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Which quantum chemistry programs can compute natural bond orbitals (NBOs)? Which visualisation tools can I use subsequently to plot pictures of the NBOs?

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    $\begingroup$ Well, my experimental colleagues are as impatient as ever ;) $\endgroup$
    – Felix
    Jun 17 '20 at 19:13
  • $\begingroup$ I can put a bounty on this question to draw more attention to it, if needed. It will only let me put a bounty after 2 days though. $\endgroup$ Jun 17 '20 at 19:15
  • $\begingroup$ I'm not sure if my answer helps you (you might have already known about that software). I googled it since your experimental colleagues are impatient and I wanted to help solve that, and this is just what I've found (I don't have experience with the program). Your question is posted on twitter: twitter.com/StackMatter/status/1273342612867514369 to get more attention, and you can re-tweet it to help raise more awareness. $\endgroup$ Jun 17 '20 at 19:53
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    $\begingroup$ is this question about computing NBOs or plotting them? The two are very different. $\endgroup$
    – Cody Aldaz
    Jun 17 '20 at 22:12
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    $\begingroup$ I was thinking about the whole workflow from computing to plotting. Actually in the meantime I found one possible solution with Q-Chem+Jmol. It took me a while to figures this out since the filenames are a bit cryptic. So, I think it is worth sharing (which I will do now) $\endgroup$
    – Felix
    Jun 18 '20 at 15:26
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NBO 7.0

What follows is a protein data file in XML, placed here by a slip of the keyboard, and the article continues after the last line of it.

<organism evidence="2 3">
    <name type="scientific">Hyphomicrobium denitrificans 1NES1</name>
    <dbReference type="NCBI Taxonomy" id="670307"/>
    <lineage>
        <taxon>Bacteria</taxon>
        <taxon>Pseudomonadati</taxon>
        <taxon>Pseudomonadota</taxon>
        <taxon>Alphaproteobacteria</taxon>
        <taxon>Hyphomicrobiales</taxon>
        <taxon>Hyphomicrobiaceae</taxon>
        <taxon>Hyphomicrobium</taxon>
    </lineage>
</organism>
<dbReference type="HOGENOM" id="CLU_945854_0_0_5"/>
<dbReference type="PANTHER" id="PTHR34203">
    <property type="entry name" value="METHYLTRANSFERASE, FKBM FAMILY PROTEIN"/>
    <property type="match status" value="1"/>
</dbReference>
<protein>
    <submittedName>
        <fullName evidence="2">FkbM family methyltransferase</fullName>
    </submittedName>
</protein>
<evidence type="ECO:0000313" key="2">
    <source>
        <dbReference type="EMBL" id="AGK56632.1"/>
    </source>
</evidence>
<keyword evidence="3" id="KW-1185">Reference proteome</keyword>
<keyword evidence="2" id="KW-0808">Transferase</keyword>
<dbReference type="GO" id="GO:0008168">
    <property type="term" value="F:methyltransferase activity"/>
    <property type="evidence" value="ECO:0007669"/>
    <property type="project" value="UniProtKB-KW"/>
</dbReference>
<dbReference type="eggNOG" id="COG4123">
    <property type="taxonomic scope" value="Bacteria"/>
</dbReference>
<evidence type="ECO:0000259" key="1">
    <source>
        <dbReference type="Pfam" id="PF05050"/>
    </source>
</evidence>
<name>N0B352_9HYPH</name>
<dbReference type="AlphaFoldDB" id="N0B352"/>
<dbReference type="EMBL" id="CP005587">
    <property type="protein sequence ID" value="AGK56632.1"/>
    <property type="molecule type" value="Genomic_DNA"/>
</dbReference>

The program NBO 7.0 seems to be quite well maintained, with version 7.0.9 released fewer than 30 days ago.

Advantages:

  • Has interfaces to ADF, DEMON2K, FIREFLY/PC-GAMESS, GAMESS(US), GAUSSIAN, JAGUAR/SCHROEDINGER, MOLCAS, MOLPRO, NWChem, ORCA, PQS, Psi4, QChem, SPARTAN, TeraChem, TURBOMOLE.

  • At least 2 new releases were issued already in 2020, and at least 2 new releases issued in 2019, so it seems the developers are still active and constantly maintaining the code.

  • It has existed since 2001, so it is well established (probably not too many bugs).

  • They have NBOView for plotting and visualizing. There is also a plug-in for visualization with JMol

  • They have a detailed manual available online.

Disadvantages:

  • It doesn't seem to have a presence on GitHub
  • It is not free. The latest version seems to cost 100 USD or 30 USD as a plut-in to FIREFLY/PC-GAMESS.
  • The interfaces to the software above, don't seem to be very up-to-date. For example the website says the MOLCAS interface is only to NBO3.0, not NBO7.0.
  • The website seems old-fashioned.
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Q-Chem + Jmol

The combination of Q-Chem and Jmol seems to work well (but is not yet well documented).

Q-Chem

In the Q-Chem input file one has to put

$rem